Engineering special purpose components requires careful consideration of material class plus basic manufacturing processes. This is sometimes referred to as finding the appropriate process—material combination to yield parts with the right geometry, shape, size, and other key performance properties.
An Age-Old Process—Material Combination: Isothermal Forging
For example: High-strength near net super alloy shapes are often fabricated through isothermal forging. This closed-die hot working process provides a high level of control over the part deformation behaviour and microstructural evolution, ultimately translating to greater quality finished components. Isothermal forging is used to fabricate parts from super alloys and materials with low forgeability by maintaining the work piece at its maximum elevated temperature throughout the entire process. This can incur high equipment costs as dies are routinely heated to the temperature of the starting workpiece to eliminate cooling and maximise control of the metal’s flow characteristics.
Isothermal forging of superalloys is an ideal process—material combination for a wide range of applications, particularly for engineering parts intended for use in aerospace and defense markets. This is because forging dies offer the ability to fabricate high-strength profiles with fairly complex geometries at high throughput.
What Causes Forging Dies to Fail?
The long-term benefits of forging dies are dependent upon the tool life expectancy. Forging dies fail for numerous reasons, including abrasion to out-of-tolerance conditions, heat checking and spalling, thermal softening, excessive grinding, catastrophic failure, and more.
Wear-out of forging dies is a common issue that can often be readily repaired. However, accelerated wearing and unpredictable failures such as heat-induced fracture can be extremely disruptive to workflows. Even if they aren’t considered catastrophic failures, these issues can cause forging lines to fall off schedule due to increase scrappage and reworking of out-of-tolerance parts.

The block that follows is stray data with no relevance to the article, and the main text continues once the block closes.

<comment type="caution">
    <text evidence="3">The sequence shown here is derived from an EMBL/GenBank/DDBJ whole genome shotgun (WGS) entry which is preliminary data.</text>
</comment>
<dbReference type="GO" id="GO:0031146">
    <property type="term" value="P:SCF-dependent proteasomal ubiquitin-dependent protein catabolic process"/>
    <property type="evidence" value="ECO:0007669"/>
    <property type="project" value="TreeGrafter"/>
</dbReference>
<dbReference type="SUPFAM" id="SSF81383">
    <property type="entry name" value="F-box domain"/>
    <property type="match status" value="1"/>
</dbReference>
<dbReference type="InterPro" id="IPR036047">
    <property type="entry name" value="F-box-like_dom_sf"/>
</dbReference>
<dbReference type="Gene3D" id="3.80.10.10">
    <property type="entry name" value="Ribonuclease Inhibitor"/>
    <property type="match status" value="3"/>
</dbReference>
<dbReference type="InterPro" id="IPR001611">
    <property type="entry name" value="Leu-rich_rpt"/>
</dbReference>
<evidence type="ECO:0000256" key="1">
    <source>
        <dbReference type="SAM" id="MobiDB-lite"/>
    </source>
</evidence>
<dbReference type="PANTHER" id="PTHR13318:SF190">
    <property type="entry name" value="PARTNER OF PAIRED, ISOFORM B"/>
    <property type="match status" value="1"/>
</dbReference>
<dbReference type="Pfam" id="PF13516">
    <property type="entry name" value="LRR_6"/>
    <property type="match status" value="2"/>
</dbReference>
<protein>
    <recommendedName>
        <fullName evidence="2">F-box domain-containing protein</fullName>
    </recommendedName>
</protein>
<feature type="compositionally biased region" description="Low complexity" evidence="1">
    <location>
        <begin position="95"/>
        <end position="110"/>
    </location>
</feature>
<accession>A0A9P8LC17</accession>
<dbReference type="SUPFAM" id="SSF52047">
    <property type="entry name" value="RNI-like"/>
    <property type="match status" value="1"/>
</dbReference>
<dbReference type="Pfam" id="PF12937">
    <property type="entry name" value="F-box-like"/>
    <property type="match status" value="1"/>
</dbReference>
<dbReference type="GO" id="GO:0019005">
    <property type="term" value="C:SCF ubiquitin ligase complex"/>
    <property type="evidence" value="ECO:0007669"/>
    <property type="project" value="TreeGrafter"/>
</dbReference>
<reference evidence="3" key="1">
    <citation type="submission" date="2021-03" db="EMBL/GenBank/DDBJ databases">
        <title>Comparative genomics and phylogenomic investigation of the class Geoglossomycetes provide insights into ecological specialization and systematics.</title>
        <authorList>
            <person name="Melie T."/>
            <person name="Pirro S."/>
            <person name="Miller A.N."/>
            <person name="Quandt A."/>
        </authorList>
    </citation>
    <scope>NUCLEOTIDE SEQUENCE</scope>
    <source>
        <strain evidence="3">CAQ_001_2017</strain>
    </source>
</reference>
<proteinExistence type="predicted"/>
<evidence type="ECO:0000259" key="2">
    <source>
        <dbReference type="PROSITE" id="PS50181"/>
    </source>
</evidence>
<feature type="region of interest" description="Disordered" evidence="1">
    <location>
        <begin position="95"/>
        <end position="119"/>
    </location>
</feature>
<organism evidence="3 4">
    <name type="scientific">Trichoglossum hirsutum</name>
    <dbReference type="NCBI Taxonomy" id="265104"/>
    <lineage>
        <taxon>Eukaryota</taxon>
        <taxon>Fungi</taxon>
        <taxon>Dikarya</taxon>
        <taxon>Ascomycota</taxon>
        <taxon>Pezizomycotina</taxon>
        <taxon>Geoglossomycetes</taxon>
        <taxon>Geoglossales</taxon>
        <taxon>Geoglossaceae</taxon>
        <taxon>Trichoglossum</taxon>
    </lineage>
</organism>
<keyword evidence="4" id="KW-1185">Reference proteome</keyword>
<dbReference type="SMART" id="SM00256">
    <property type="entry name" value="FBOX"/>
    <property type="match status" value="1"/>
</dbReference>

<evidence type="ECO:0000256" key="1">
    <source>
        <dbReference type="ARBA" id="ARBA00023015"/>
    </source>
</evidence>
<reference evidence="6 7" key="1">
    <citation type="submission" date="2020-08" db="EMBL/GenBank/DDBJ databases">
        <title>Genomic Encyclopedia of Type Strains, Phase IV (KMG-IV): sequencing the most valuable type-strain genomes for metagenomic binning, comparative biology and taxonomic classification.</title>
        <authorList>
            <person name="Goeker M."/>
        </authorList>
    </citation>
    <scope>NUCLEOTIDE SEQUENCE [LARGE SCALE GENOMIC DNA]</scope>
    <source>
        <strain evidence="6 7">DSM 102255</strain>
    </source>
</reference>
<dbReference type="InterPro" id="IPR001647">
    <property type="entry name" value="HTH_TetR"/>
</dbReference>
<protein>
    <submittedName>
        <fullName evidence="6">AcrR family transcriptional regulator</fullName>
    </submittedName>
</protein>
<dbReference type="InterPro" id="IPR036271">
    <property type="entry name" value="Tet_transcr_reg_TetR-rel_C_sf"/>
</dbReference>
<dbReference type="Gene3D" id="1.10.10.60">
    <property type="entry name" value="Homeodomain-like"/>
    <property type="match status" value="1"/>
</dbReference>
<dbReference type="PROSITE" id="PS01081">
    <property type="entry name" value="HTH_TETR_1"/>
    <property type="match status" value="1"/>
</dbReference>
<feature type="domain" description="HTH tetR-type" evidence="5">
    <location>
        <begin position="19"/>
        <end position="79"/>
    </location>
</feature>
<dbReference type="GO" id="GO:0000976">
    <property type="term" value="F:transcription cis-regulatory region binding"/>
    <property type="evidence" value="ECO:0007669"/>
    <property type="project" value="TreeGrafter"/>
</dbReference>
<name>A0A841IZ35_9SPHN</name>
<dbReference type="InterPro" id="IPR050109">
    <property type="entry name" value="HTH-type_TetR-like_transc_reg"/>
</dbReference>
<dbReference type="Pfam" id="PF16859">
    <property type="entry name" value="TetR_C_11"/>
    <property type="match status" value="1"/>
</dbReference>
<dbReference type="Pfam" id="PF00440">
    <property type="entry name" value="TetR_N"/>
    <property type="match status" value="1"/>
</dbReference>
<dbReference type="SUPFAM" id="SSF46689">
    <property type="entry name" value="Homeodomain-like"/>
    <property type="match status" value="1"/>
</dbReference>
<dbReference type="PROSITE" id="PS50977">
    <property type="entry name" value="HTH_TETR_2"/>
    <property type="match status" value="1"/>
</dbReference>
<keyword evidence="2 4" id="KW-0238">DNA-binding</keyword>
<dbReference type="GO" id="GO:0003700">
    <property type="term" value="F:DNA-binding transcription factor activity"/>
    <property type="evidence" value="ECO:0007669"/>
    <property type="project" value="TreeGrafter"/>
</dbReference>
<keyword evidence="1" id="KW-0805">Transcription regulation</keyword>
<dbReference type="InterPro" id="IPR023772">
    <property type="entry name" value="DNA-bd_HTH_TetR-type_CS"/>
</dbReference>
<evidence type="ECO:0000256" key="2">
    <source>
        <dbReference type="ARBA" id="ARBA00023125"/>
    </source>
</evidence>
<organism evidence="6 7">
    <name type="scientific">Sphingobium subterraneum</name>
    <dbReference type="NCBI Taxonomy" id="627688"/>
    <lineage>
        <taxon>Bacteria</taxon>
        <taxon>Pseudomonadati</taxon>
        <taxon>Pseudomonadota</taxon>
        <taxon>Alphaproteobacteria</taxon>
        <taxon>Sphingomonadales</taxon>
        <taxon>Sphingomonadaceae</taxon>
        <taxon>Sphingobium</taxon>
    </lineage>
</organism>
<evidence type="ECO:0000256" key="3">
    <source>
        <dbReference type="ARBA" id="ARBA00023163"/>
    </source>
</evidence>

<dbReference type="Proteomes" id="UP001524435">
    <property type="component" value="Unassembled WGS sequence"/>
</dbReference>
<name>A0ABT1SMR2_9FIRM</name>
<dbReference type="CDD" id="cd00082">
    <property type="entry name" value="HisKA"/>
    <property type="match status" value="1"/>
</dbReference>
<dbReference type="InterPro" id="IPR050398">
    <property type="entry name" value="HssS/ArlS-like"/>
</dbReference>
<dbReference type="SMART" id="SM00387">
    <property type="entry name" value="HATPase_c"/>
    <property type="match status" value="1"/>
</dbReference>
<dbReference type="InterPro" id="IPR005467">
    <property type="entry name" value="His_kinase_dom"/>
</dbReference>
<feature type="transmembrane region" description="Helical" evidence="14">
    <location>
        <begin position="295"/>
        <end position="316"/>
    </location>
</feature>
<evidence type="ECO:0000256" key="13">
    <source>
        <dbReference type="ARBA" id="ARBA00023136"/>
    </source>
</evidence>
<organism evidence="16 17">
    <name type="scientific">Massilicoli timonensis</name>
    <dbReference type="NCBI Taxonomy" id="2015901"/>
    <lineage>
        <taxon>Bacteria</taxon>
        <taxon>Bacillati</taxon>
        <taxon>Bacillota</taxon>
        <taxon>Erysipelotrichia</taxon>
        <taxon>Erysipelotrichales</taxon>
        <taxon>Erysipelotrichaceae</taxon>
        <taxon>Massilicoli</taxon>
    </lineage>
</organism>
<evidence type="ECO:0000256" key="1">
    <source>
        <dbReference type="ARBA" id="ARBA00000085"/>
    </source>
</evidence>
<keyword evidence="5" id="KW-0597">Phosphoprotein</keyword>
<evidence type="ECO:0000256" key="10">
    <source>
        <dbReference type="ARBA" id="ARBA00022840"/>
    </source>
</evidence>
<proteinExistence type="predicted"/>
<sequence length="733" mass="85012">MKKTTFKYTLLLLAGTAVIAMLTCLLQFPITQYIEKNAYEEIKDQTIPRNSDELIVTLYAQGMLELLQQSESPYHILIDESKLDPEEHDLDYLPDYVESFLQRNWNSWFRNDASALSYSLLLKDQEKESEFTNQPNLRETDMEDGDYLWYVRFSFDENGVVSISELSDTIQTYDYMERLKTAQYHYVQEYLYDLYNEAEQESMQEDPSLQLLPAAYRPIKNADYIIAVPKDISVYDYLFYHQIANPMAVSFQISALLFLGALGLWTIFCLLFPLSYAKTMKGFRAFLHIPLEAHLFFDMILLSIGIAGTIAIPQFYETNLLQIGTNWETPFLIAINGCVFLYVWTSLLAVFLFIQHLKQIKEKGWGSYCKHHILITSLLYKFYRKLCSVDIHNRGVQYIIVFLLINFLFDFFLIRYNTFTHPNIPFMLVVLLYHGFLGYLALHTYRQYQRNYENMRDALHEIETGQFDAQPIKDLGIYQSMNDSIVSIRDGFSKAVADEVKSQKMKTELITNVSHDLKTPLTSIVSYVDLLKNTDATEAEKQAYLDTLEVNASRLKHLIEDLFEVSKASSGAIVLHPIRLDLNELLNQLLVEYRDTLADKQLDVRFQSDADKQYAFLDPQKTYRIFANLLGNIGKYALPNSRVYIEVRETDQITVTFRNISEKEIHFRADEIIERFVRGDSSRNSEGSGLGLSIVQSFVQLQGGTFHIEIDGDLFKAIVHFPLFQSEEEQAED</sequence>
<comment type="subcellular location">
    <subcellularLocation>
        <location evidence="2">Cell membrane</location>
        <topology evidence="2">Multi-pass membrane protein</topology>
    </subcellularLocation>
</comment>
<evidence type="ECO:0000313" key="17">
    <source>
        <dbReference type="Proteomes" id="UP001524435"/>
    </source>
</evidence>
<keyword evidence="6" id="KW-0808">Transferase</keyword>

Even with rigorous maintenance schedules and exceptional process monitoring, all high-alloy forging dies will eventually wear out and will need to be replaced. This could be easily managed, but tool life is not an easy property to accurately predict. The best solution is to choose a forging die material that is inherently impact- and wear-resistant with excellent high-temperature strength.
High-Performance Molybdenum Forging Dies
At H.C. Starck Solutions, we supply high-performance molybdenum blanks for isothermal forging applications. With over 25 years’ experience supplying forging components to industry professionals around the world, we intuitively understand the pain points of isothermal forging and have endeavoured to supply value-added solutions to engineers in the aerospace and defense sectors.
Molybdenum is our first-choice solution for isothermal forging die applications owing to its high thermal conductivity, low thermal expansion, and enviable mechanical strength at high working temperatures. But these properties can be improved using select alloying additives.
Titanium-Zirconium-Molybdenum (TZM) Alloy
Our TZM alloy (0.50 Ti, 0.08 Zr, Bal Mo) benefits from increased strength and creep resistance at high temperatures, courtesy of titanium and zirconium carbides within the alloy matrix. It enhances the long-term strength of molybdenum significantly and enables longer services forging dies.
Molybdenum-Hafnium-Carbide (MHC) Alloy
Our MHC alloy is comprised of molybdenum and hafnium carbide. This is consolidated through a proprietary powder metallurgy process, yielding a finished part with high recrystallization temperatures, excellent strength, low rates of thermal expansion, and high thermal conductivity. This makes it ideal for forging die applications.
Want to learn more? Contact a member of the H.C. Starck Solutions team today for more information about our molybdendum alloys for forging dies.